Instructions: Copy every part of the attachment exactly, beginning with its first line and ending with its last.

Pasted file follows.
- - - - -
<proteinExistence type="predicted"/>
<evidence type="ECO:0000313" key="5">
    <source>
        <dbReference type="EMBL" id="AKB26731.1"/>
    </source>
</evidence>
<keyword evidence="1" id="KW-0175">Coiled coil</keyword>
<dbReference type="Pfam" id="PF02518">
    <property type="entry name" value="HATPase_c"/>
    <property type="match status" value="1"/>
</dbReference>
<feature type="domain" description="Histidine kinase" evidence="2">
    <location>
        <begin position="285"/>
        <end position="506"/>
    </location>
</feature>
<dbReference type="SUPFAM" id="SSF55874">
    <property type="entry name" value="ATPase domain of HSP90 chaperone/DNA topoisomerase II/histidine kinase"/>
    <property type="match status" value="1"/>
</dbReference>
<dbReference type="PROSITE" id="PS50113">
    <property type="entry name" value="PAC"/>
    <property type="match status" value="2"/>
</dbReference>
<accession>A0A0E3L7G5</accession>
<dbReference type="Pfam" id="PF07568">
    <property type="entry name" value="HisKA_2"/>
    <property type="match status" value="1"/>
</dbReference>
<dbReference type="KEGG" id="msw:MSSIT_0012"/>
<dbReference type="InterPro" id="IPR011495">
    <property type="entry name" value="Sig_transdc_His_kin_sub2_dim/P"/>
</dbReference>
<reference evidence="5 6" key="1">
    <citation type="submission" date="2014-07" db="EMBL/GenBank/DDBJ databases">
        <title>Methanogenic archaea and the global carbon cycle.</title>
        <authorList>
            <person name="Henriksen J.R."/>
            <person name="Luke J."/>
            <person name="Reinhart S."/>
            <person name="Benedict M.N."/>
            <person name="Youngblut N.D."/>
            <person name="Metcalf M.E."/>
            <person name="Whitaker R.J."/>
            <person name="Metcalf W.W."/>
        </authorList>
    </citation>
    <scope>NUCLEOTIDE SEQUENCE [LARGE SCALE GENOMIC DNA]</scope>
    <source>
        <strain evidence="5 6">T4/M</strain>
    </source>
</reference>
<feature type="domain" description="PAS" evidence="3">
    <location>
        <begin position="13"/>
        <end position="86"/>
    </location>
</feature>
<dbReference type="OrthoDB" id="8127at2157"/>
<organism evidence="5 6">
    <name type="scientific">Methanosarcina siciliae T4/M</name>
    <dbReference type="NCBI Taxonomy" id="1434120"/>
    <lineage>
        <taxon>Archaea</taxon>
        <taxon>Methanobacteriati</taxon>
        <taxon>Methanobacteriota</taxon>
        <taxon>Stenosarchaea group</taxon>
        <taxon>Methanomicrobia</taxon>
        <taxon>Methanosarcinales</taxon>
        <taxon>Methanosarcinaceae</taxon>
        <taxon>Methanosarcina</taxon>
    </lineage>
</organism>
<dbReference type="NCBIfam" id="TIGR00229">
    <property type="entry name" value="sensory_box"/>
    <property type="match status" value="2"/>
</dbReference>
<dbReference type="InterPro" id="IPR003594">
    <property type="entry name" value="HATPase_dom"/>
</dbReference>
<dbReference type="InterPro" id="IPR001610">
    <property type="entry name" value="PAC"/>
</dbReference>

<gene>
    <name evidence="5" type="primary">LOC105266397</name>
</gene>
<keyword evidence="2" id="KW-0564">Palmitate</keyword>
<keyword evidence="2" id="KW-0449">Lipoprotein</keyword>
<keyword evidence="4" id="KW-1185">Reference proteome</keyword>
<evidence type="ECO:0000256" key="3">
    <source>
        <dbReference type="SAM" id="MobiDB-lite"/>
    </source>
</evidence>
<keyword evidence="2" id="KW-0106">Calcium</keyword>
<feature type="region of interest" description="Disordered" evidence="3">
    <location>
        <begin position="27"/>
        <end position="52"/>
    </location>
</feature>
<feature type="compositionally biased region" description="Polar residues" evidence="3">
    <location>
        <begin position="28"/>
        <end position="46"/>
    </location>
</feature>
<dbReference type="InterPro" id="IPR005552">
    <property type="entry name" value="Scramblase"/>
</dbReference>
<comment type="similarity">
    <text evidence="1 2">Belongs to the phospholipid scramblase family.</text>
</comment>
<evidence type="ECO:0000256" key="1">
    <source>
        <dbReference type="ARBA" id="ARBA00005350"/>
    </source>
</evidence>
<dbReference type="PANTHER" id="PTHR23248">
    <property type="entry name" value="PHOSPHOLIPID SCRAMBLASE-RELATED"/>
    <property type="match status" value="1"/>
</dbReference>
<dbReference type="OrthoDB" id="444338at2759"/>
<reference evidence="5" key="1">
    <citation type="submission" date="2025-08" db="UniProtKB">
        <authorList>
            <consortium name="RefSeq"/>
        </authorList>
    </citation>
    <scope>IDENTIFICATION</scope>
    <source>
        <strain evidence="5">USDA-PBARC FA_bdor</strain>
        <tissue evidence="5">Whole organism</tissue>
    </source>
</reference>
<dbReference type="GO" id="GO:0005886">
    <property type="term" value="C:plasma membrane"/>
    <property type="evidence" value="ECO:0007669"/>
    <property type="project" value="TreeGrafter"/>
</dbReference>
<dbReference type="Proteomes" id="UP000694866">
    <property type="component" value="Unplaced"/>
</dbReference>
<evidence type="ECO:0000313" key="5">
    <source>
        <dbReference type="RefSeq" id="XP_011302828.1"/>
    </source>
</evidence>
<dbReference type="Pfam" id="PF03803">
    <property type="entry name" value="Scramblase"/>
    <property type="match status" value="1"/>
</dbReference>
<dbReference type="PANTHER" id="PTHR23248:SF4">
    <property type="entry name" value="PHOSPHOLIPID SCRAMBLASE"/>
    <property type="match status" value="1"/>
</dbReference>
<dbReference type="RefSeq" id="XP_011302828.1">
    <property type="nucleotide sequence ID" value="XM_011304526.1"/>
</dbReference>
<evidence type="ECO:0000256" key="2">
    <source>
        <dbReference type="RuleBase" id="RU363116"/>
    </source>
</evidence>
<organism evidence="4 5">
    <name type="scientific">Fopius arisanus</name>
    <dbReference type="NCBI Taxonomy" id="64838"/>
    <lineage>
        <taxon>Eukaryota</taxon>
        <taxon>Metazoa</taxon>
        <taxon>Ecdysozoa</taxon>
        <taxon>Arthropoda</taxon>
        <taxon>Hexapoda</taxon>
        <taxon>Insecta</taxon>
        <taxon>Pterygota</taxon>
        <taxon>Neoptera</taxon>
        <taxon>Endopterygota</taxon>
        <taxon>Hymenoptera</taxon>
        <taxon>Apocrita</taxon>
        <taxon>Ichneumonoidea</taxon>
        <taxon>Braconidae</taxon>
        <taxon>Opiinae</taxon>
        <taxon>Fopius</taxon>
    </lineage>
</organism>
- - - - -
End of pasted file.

<proteinExistence type="predicted"/>
<evidence type="ECO:0000313" key="5">
    <source>
        <dbReference type="EMBL" id="AKB26731.1"/>
    </source>
</evidence>
<keyword evidence="1" id="KW-0175">Coiled coil</keyword>
<dbReference type="Pfam" id="PF02518">
    <property type="entry name" value="HATPase_c"/>
    <property type="match status" value="1"/>
</dbReference>
<feature type="domain" description="Histidine kinase" evidence="2">
    <location>
        <begin position="285"/>
        <end position="506"/>
    </location>
</feature>
<dbReference type="SUPFAM" id="SSF55874">
    <property type="entry name" value="ATPase domain of HSP90 chaperone/DNA topoisomerase II/histidine kinase"/>
    <property type="match status" value="1"/>
</dbReference>
<dbReference type="PROSITE" id="PS50113">
    <property type="entry name" value="PAC"/>
    <property type="match status" value="2"/>
</dbReference>
<accession>A0A0E3L7G5</accession>
<dbReference type="Pfam" id="PF07568">
    <property type="entry name" value="HisKA_2"/>
    <property type="match status" value="1"/>
</dbReference>
<dbReference type="KEGG" id="msw:MSSIT_0012"/>
<dbReference type="InterPro" id="IPR011495">
    <property type="entry name" value="Sig_transdc_His_kin_sub2_dim/P"/>
</dbReference>
<reference evidence="5 6" key="1">
    <citation type="submission" date="2014-07" db="EMBL/GenBank/DDBJ databases">
        <title>Methanogenic archaea and the global carbon cycle.</title>
        <authorList>
            <person name="Henriksen J.R."/>
            <person name="Luke J."/>
            <person name="Reinhart S."/>
            <person name="Benedict M.N."/>
            <person name="Youngblut N.D."/>
            <person name="Metcalf M.E."/>
            <person name="Whitaker R.J."/>
            <person name="Metcalf W.W."/>
        </authorList>
    </citation>
    <scope>NUCLEOTIDE SEQUENCE [LARGE SCALE GENOMIC DNA]</scope>
    <source>
        <strain evidence="5 6">T4/M</strain>
    </source>
</reference>
<feature type="domain" description="PAS" evidence="3">
    <location>
        <begin position="13"/>
        <end position="86"/>
    </location>
</feature>
<dbReference type="OrthoDB" id="8127at2157"/>
<organism evidence="5 6">
    <name type="scientific">Methanosarcina siciliae T4/M</name>
    <dbReference type="NCBI Taxonomy" id="1434120"/>
    <lineage>
        <taxon>Archaea</taxon>
        <taxon>Methanobacteriati</taxon>
        <taxon>Methanobacteriota</taxon>
        <taxon>Stenosarchaea group</taxon>
        <taxon>Methanomicrobia</taxon>
        <taxon>Methanosarcinales</taxon>
        <taxon>Methanosarcinaceae</taxon>
        <taxon>Methanosarcina</taxon>
    </lineage>
</organism>
<dbReference type="NCBIfam" id="TIGR00229">
    <property type="entry name" value="sensory_box"/>
    <property type="match status" value="2"/>
</dbReference>
<dbReference type="InterPro" id="IPR003594">
    <property type="entry name" value="HATPase_dom"/>
</dbReference>
<dbReference type="InterPro" id="IPR001610">
    <property type="entry name" value="PAC"/>
</dbReference>

<gene>
    <name evidence="5" type="primary">LOC105266397</name>
</gene>
<keyword evidence="2" id="KW-0564">Palmitate</keyword>
<keyword evidence="2" id="KW-0449">Lipoprotein</keyword>
<keyword evidence="4" id="KW-1185">Reference proteome</keyword>
<evidence type="ECO:0000256" key="3">
    <source>
        <dbReference type="SAM" id="MobiDB-lite"/>
    </source>
</evidence>
<keyword evidence="2" id="KW-0106">Calcium</keyword>
<feature type="region of interest" description="Disordered" evidence="3">
    <location>
        <begin position="27"/>
        <end position="52"/>
    </location>
</feature>
<feature type="compositionally biased region" description="Polar residues" evidence="3">
    <location>
        <begin position="28"/>
        <end position="46"/>
    </location>
</feature>
<dbReference type="InterPro" id="IPR005552">
    <property type="entry name" value="Scramblase"/>
</dbReference>
<comment type="similarity">
    <text evidence="1 2">Belongs to the phospholipid scramblase family.</text>
</comment>
<evidence type="ECO:0000256" key="1">
    <source>
        <dbReference type="ARBA" id="ARBA00005350"/>
    </source>
</evidence>
<dbReference type="PANTHER" id="PTHR23248">
    <property type="entry name" value="PHOSPHOLIPID SCRAMBLASE-RELATED"/>
    <property type="match status" value="1"/>
</dbReference>
<dbReference type="OrthoDB" id="444338at2759"/>
<reference evidence="5" key="1">
    <citation type="submission" date="2025-08" db="UniProtKB">
        <authorList>
            <consortium name="RefSeq"/>
        </authorList>
    </citation>
    <scope>IDENTIFICATION</scope>
    <source>
        <strain evidence="5">USDA-PBARC FA_bdor</strain>
        <tissue evidence="5">Whole organism</tissue>
    </source>
</reference>
<dbReference type="GO" id="GO:0005886">
    <property type="term" value="C:plasma membrane"/>
    <property type="evidence" value="ECO:0007669"/>
    <property type="project" value="TreeGrafter"/>
</dbReference>
<dbReference type="Proteomes" id="UP000694866">
    <property type="component" value="Unplaced"/>
</dbReference>
<evidence type="ECO:0000313" key="5">
    <source>
        <dbReference type="RefSeq" id="XP_011302828.1"/>
    </source>
</evidence>
<dbReference type="Pfam" id="PF03803">
    <property type="entry name" value="Scramblase"/>
    <property type="match status" value="1"/>
</dbReference>
<dbReference type="PANTHER" id="PTHR23248:SF4">
    <property type="entry name" value="PHOSPHOLIPID SCRAMBLASE"/>
    <property type="match status" value="1"/>
</dbReference>
<dbReference type="RefSeq" id="XP_011302828.1">
    <property type="nucleotide sequence ID" value="XM_011304526.1"/>
</dbReference>
<evidence type="ECO:0000256" key="2">
    <source>
        <dbReference type="RuleBase" id="RU363116"/>
    </source>
</evidence>
<organism evidence="4 5">
    <name type="scientific">Fopius arisanus</name>
    <dbReference type="NCBI Taxonomy" id="64838"/>
    <lineage>
        <taxon>Eukaryota</taxon>
        <taxon>Metazoa</taxon>
        <taxon>Ecdysozoa</taxon>
        <taxon>Arthropoda</taxon>
        <taxon>Hexapoda</taxon>
        <taxon>Insecta</taxon>
        <taxon>Pterygota</taxon>
        <taxon>Neoptera</taxon>
        <taxon>Endopterygota</taxon>
        <taxon>Hymenoptera</taxon>
        <taxon>Apocrita</taxon>
        <taxon>Ichneumonoidea</taxon>
        <taxon>Braconidae</taxon>
        <taxon>Opiinae</taxon>
        <taxon>Fopius</taxon>
    </lineage>
</organism>